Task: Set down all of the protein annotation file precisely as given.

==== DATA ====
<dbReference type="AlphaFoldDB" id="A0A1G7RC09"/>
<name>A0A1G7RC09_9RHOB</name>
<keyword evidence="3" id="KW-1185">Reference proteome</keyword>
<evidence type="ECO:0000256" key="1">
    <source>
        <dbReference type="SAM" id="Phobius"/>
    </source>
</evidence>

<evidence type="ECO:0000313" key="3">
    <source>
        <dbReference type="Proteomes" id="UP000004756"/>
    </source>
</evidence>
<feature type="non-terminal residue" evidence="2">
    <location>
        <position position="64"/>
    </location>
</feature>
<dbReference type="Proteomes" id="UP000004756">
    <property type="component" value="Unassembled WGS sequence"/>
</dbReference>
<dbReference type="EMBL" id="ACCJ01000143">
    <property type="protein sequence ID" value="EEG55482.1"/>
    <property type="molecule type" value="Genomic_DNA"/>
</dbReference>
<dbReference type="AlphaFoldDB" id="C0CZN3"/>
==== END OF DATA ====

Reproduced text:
<dbReference type="AlphaFoldDB" id="A0A1G7RC09"/>
<name>A0A1G7RC09_9RHOB</name>
<keyword evidence="3" id="KW-1185">Reference proteome</keyword>
<evidence type="ECO:0000256" key="1">
    <source>
        <dbReference type="SAM" id="Phobius"/>
    </source>
</evidence>

<evidence type="ECO:0000313" key="3">
    <source>
        <dbReference type="Proteomes" id="UP000004756"/>
    </source>
</evidence>
<feature type="non-terminal residue" evidence="2">
    <location>
        <position position="64"/>
    </location>
</feature>
<dbReference type="Proteomes" id="UP000004756">
    <property type="component" value="Unassembled WGS sequence"/>
</dbReference>
<dbReference type="EMBL" id="ACCJ01000143">
    <property type="protein sequence ID" value="EEG55482.1"/>
    <property type="molecule type" value="Genomic_DNA"/>
</dbReference>
<dbReference type="AlphaFoldDB" id="C0CZN3"/>